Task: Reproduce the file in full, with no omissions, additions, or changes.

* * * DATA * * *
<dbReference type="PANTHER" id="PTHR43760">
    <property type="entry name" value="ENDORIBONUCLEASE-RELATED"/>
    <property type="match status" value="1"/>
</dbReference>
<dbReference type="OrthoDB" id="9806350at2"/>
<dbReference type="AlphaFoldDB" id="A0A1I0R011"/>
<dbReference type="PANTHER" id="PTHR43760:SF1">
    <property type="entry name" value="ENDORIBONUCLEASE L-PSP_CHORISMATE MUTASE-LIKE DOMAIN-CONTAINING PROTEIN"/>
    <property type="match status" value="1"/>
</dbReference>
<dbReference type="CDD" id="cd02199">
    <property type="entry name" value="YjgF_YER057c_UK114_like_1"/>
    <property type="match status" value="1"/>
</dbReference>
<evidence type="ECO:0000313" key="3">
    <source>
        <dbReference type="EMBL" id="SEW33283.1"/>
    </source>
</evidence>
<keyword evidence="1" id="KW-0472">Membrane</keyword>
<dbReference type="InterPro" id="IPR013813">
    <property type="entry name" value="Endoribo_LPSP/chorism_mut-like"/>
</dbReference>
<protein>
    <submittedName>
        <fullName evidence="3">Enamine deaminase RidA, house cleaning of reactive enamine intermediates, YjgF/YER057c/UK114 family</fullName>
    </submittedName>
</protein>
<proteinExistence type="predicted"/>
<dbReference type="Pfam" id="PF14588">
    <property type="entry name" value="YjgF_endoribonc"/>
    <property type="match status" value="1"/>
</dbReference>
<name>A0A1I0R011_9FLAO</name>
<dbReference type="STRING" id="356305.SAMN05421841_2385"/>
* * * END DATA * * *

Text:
<dbReference type="PANTHER" id="PTHR43760">
    <property type="entry name" value="ENDORIBONUCLEASE-RELATED"/>
    <property type="match status" value="1"/>
</dbReference>
<dbReference type="OrthoDB" id="9806350at2"/>
<dbReference type="AlphaFoldDB" id="A0A1I0R011"/>
<dbReference type="PANTHER" id="PTHR43760:SF1">
    <property type="entry name" value="ENDORIBONUCLEASE L-PSP_CHORISMATE MUTASE-LIKE DOMAIN-CONTAINING PROTEIN"/>
    <property type="match status" value="1"/>
</dbReference>
<dbReference type="CDD" id="cd02199">
    <property type="entry name" value="YjgF_YER057c_UK114_like_1"/>
    <property type="match status" value="1"/>
</dbReference>
<evidence type="ECO:0000313" key="3">
    <source>
        <dbReference type="EMBL" id="SEW33283.1"/>
    </source>
</evidence>
<keyword evidence="1" id="KW-0472">Membrane</keyword>
<dbReference type="InterPro" id="IPR013813">
    <property type="entry name" value="Endoribo_LPSP/chorism_mut-like"/>
</dbReference>
<protein>
    <submittedName>
        <fullName evidence="3">Enamine deaminase RidA, house cleaning of reactive enamine intermediates, YjgF/YER057c/UK114 family</fullName>
    </submittedName>
</protein>
<proteinExistence type="predicted"/>
<dbReference type="Pfam" id="PF14588">
    <property type="entry name" value="YjgF_endoribonc"/>
    <property type="match status" value="1"/>
</dbReference>
<name>A0A1I0R011_9FLAO</name>
<dbReference type="STRING" id="356305.SAMN05421841_2385"/>